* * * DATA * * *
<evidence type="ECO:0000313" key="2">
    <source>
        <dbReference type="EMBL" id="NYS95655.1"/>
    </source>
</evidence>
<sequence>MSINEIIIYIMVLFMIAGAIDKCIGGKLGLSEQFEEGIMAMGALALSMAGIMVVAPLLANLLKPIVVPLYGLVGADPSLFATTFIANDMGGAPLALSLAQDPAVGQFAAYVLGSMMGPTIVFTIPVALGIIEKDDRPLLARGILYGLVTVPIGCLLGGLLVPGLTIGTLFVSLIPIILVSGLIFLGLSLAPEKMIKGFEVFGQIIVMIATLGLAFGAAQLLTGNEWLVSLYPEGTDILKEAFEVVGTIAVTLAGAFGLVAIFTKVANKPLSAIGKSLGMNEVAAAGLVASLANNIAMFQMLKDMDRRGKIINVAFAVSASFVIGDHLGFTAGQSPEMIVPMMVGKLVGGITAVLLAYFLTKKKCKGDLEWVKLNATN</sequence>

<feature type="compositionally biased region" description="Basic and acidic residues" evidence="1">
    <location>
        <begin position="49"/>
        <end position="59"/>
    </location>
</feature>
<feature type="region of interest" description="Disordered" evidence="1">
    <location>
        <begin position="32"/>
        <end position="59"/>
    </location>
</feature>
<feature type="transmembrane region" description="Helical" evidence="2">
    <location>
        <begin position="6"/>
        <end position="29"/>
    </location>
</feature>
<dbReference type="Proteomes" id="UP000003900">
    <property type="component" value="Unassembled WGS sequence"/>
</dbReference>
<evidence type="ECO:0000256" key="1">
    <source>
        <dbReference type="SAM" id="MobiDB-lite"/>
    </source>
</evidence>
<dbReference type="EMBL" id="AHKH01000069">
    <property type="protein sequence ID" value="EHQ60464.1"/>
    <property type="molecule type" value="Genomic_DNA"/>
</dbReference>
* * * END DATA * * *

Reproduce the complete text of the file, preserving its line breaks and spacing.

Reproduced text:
<evidence type="ECO:0000313" key="2">
    <source>
        <dbReference type="EMBL" id="NYS95655.1"/>
    </source>
</evidence>
<sequence>MSINEIIIYIMVLFMIAGAIDKCIGGKLGLSEQFEEGIMAMGALALSMAGIMVVAPLLANLLKPIVVPLYGLVGADPSLFATTFIANDMGGAPLALSLAQDPAVGQFAAYVLGSMMGPTIVFTIPVALGIIEKDDRPLLARGILYGLVTVPIGCLLGGLLVPGLTIGTLFVSLIPIILVSGLIFLGLSLAPEKMIKGFEVFGQIIVMIATLGLAFGAAQLLTGNEWLVSLYPEGTDILKEAFEVVGTIAVTLAGAFGLVAIFTKVANKPLSAIGKSLGMNEVAAAGLVASLANNIAMFQMLKDMDRRGKIINVAFAVSASFVIGDHLGFTAGQSPEMIVPMMVGKLVGGITAVLLAYFLTKKKCKGDLEWVKLNATN</sequence>

<feature type="compositionally biased region" description="Basic and acidic residues" evidence="1">
    <location>
        <begin position="49"/>
        <end position="59"/>
    </location>
</feature>
<feature type="region of interest" description="Disordered" evidence="1">
    <location>
        <begin position="32"/>
        <end position="59"/>
    </location>
</feature>
<feature type="transmembrane region" description="Helical" evidence="2">
    <location>
        <begin position="6"/>
        <end position="29"/>
    </location>
</feature>
<dbReference type="Proteomes" id="UP000003900">
    <property type="component" value="Unassembled WGS sequence"/>
</dbReference>
<evidence type="ECO:0000256" key="1">
    <source>
        <dbReference type="SAM" id="MobiDB-lite"/>
    </source>
</evidence>
<dbReference type="EMBL" id="AHKH01000069">
    <property type="protein sequence ID" value="EHQ60464.1"/>
    <property type="molecule type" value="Genomic_DNA"/>
</dbReference>